No Metro in Windows 8

I apologize for yet another Microsoft rant this week, but this is just incredible. Days after Windows 8’s release to manufacturing, Microsoft renames Metro to “New User Interface”! Apparently someone just discovered that Germany, one of the company’s biggest markets and primary localization targets, is home to wholesale & retail giant Metro AG (2011 sales: €66.7 billion). How could Microsoft’s lawyers and especially its German division possibly not have been aware of that?

Now Microsoft claims Metro was just a code name that was always supposed to be replaced by a commercial name. This is blatantly false, I’ve seen plenty of Microsoft code names over the years and they were never used in official product presentations like Metro was. Even Ed Bott laughs at this spin, and he’s usually one of the biggest Microsoft fans around.

A decision like this, made at the same time that Windows 8 is released to manufacturing, is terribly late. I just checked the Windows Store in the Release Preview (I don’t have RTM code yet). A quick search turns up 40 apps, or just under 10% of the store’s current contents, that include Metro in their name or description.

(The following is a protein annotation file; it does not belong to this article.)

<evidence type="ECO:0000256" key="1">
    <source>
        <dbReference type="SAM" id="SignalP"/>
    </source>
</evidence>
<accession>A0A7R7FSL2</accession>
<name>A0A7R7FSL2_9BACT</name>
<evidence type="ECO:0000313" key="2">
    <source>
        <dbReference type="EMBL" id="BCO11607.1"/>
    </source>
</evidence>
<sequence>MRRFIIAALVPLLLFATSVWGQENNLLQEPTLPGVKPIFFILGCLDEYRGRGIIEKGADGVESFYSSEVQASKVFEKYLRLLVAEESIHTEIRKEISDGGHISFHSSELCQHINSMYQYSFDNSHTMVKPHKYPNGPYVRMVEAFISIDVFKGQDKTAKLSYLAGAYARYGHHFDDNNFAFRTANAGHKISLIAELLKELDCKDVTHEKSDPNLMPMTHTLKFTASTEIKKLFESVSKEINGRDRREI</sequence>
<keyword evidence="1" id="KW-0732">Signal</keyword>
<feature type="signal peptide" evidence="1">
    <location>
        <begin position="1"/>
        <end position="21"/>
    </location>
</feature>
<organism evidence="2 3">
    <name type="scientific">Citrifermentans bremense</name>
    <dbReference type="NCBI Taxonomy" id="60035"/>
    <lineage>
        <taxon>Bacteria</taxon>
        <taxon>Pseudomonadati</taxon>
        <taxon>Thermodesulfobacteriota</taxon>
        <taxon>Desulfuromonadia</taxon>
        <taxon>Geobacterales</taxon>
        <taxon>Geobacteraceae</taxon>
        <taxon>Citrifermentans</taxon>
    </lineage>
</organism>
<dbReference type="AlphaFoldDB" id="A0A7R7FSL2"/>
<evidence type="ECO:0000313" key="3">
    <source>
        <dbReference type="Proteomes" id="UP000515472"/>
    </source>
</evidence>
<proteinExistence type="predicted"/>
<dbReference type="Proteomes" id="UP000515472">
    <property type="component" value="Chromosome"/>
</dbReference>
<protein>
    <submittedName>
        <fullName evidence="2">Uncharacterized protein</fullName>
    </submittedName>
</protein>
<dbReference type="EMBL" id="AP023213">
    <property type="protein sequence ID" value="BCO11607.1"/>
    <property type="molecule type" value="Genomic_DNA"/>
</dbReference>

Microsoft, you owe a more detailed explanation to those developers who have been working with you for nearly a year now. Lame public statements that are transparently untrue make the problem worse, not better. It’s especially awkward coming on the heels of the terrible communication about Silverlight and its role in the Windows development ecosystem.

Unsurprisingly, good old Scott Barnes is in troll heaven.

In closing Microsoft has yet again screwed up and like all its previous screw-ups it’s yet again up to the community to dig in deep, sigh and clean up after the company’s amateur developer relations.

After Microsoft’s Surface reveal I thought the company had a solid plan after all, but this latest display of corporate incompetence makes me dubious once more. What else did go wrong that we don’t know about yet?

2012-11-01: Three months on, Microsoft still can’t figure out just what the new “design language” should be called, so most people just reverted to calling it Metro.

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